That one might simply be a mistake, "Theropoda" and "Thecodontia" are fairly similar-looking words.
Sent from Outlook
From: email@example.com <firstname.lastname@example.org> on behalf of Tim Williams <email@example.com>
Sent: October 24, 2017 8:10 PM
Subject: Re: [dinosaur] Jehol Biota rise and fall + protoceratopsids from Alxa, Inner Mongolia, China + more free pdfs
Brad McFeeters <firstname.lastname@example.org> wrote:
> Shao et al. 2017 strangely refer to _Liaoningornis_ as "the only member of
> the Neornithes in the Yixian Formation." Has anyone else ever considered it
> to be that derived?
My guess is that the authors have confused 'Neornithes' with
'Ornithurae'. _Liaoningornis_ was originally described as a member of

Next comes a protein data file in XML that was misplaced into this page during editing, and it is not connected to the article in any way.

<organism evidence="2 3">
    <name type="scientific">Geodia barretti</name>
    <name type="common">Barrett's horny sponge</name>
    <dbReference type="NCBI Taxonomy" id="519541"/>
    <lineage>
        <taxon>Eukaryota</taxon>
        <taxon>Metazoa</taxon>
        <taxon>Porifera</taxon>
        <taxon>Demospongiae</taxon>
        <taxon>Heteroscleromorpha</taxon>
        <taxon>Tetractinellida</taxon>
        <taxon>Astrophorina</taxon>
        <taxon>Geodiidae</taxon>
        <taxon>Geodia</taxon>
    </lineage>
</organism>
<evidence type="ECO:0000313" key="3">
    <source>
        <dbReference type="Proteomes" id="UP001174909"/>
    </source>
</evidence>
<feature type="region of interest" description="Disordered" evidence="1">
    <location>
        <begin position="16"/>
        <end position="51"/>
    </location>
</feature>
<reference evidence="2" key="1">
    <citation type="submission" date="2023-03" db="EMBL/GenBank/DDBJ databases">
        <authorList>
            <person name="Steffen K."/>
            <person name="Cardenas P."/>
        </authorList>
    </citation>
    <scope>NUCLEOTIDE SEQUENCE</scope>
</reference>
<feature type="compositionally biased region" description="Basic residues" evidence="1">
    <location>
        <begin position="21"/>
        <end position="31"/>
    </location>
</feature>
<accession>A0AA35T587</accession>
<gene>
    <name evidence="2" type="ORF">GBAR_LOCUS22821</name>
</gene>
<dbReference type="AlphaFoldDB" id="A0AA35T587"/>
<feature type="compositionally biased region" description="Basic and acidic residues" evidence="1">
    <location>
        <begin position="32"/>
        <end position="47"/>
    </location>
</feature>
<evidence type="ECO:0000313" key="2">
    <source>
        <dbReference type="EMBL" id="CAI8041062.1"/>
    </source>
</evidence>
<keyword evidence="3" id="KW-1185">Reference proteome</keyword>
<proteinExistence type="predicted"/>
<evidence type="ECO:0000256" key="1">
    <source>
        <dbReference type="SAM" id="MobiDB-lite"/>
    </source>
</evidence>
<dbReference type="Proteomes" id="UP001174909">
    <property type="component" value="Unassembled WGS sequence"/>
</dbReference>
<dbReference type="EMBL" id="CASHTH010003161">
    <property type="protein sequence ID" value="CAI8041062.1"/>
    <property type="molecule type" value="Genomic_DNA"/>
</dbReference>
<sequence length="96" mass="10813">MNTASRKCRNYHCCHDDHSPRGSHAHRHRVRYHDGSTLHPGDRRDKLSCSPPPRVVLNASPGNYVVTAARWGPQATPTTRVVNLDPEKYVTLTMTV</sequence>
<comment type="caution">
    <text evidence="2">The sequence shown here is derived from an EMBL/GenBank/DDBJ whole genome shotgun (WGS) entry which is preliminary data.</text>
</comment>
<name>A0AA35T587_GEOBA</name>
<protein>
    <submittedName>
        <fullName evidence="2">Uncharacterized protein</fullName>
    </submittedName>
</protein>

the Ornithurae (Hou, 1997; Chinese Science Bulletin 42: 413-417),
where it was described as a "carinate bird" on account of its keeled
sternum. However, it was assigned to a new order
(Liaoningornithiformes) at the base of the Ornithurae, not the crown
Since then, _Liaoningornis_ has been redescribed and referred to the
Enantiornithes (O'Connor 2012; Vertebrata Palasiatica 50: 25-37).
This review (Shao et al. 2017) contains a few dodgy statements.
There's also this: "After the Yale conference, many feathered
dinosaurs such as _Beipiaosaurus_, _Sinornithosaurus_, _Microraptor_,
_Sinovenator_, provided new evidences for the "Thecodontia-origin" of
birds..." Elsewhere, the review makes it clear that birds are
descended from dinosaurs, so this statement is odd.